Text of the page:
Corbin & King v AXA Insurance UK Plc [2022] EWHC 409 (Comm): In the most anticipated decision of the last half-year relating to Covid-19 business interruption losses, the English High Court determined in favour of a restaurant business, that a prevention of access clause in its policy was triggered by the Government-mandated lockdowns arising from Covid-19 in 2020 and 2021. Given the importance of this case for policyholders, we analyse the court’s findings in further detail below.

Spire Healthcare Limited v Royal & Sun Alliance Insurance Limited [2022] EWCA Civ 17: This decision is the latest word on the interpretation of “aggregation clauses” in insurance policies that require a policyholder to aggregate similar or related losses into a single claim against the insurer, which is then subject to a liability cap on each claim. The Court of Appeal held that several claims against the policyholder could be aggregated into one claim against the insurer on the basis that there was “one source or original cause” of the policyholder’s loss. As a result, the policyholder’s recovery was limited to £10 million, the policy limit per claim.Continue Reading Half Year Review: Insurance Coverage Litigation (H1 2022)

Recent months have seen a growing trend of data privacy class actions asserting claims for alleged violations of federal and state video privacy laws.  In this year alone, plaintiffs have filed dozens of new class actions in courts across the country asserting claims under the federal Video Privacy Protection Act (“VPPA”), Michigan’s Preservation of Personal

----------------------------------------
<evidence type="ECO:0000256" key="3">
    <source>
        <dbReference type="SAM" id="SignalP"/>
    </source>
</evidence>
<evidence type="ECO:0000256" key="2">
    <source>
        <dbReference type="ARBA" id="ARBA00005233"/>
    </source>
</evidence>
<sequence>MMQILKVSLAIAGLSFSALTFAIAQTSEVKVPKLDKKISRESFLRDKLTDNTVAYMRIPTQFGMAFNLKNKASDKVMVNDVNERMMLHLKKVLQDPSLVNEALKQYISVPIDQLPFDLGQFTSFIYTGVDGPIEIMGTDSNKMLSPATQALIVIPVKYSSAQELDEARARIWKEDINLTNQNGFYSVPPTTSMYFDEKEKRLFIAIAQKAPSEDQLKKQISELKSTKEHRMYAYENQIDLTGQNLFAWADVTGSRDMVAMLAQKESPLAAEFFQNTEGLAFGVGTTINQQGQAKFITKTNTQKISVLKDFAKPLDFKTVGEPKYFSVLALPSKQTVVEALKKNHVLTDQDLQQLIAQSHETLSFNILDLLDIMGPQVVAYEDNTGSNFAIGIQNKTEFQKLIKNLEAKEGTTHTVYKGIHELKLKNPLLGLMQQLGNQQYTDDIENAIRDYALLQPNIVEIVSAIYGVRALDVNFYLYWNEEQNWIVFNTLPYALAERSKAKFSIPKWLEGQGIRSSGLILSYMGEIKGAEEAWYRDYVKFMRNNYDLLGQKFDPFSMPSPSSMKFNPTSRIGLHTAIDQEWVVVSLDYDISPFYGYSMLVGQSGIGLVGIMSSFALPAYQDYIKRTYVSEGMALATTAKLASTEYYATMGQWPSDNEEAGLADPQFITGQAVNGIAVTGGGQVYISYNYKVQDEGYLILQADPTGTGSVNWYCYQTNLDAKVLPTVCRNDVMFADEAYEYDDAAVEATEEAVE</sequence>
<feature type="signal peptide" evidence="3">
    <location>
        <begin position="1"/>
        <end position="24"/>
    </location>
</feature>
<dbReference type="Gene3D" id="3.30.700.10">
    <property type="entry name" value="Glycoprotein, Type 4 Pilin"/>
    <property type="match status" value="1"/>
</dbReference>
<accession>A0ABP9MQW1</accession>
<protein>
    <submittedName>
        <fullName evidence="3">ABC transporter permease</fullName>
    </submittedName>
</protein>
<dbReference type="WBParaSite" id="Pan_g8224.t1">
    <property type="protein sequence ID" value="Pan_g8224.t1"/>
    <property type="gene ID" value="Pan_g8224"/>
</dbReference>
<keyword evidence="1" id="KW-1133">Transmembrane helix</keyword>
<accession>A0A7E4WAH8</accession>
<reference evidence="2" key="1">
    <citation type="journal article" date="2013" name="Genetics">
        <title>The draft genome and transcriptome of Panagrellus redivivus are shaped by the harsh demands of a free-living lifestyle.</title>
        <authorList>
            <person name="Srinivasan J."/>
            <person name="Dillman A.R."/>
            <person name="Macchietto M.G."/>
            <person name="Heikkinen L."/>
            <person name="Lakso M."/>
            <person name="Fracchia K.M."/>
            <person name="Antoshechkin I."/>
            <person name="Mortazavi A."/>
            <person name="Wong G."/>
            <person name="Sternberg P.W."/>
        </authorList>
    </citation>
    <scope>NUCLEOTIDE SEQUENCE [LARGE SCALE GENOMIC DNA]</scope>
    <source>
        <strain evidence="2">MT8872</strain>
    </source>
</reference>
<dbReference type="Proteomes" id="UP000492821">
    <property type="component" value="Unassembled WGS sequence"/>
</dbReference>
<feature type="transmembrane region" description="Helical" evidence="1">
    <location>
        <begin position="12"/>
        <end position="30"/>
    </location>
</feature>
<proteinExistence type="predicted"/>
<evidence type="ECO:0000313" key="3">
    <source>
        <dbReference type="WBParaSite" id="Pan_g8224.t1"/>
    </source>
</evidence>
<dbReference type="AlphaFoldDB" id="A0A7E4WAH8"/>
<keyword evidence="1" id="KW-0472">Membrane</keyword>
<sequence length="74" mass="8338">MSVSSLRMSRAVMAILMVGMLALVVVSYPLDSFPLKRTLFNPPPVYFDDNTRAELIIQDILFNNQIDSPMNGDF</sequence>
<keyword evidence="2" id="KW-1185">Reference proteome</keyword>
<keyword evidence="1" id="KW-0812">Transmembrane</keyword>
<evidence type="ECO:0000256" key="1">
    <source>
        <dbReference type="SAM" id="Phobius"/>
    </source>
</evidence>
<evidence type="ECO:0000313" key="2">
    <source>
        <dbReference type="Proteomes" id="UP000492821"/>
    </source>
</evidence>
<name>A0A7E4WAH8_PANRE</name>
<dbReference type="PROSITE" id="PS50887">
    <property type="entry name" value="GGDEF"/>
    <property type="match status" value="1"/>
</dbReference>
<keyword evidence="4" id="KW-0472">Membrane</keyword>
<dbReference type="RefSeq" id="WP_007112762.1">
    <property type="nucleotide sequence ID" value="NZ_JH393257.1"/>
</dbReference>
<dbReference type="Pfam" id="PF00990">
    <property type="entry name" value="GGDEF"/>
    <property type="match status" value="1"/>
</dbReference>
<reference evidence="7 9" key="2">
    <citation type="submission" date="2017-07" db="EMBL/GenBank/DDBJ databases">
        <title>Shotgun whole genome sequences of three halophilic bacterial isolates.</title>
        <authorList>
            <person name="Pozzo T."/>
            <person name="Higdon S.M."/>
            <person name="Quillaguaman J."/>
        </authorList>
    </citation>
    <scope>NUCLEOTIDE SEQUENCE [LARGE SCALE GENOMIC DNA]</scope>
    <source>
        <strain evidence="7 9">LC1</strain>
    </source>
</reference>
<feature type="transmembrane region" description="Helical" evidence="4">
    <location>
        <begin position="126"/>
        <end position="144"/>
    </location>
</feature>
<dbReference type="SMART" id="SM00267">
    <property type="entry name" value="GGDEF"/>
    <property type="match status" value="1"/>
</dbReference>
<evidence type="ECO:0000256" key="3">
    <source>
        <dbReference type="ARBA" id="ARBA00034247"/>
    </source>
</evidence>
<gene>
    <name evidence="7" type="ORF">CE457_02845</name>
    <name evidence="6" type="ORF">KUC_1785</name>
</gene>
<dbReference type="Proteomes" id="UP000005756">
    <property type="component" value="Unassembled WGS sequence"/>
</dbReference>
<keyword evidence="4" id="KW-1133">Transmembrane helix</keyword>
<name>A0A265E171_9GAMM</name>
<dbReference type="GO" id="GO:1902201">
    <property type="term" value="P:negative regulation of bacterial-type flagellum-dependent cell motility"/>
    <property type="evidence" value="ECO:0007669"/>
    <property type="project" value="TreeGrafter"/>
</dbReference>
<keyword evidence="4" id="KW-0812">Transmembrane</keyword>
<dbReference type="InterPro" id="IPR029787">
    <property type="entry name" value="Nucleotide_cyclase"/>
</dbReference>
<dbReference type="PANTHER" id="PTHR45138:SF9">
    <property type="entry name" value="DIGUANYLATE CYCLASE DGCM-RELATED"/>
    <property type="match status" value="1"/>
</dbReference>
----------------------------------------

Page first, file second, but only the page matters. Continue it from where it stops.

A recent class action refiled in federal court against Shopify highlights a growing trend of lawsuits against companies related to the theft of cryptocurrency, particularly as a result of internal company threats.  See Forsberg et al v. Shopify, Inc. et al, 1:22-cv-00436 (D. Del.).  Despite not itself being a repository for or facilitating the

An Illinois federal district court recently rejected dismissal of Illinois Biometric Information Privacy Act (“BIPA”) claims in In re Clearview AI, Inc., Consumer Privacy Litigation, No. 21-cv-135 (N.D. Ill.).  The Clearview plaintiffs alleged that Clearview violated their privacy rights without their knowledge and consent by scraping more than three billion photographs of facial images

On Thursday, the Illinois Supreme Court unanimously ruled in McDonald v. Symphony Bronzeville Park LLC that the exclusivity provisions of the state’s workers’ compensation statute do not preclude liquidated damages claims under the Biometric Information Privacy Act.  The decision narrows the defenses available to employers facing employment-related BIPA claims.

Illinois’s Workers’ Compensation Act generally provides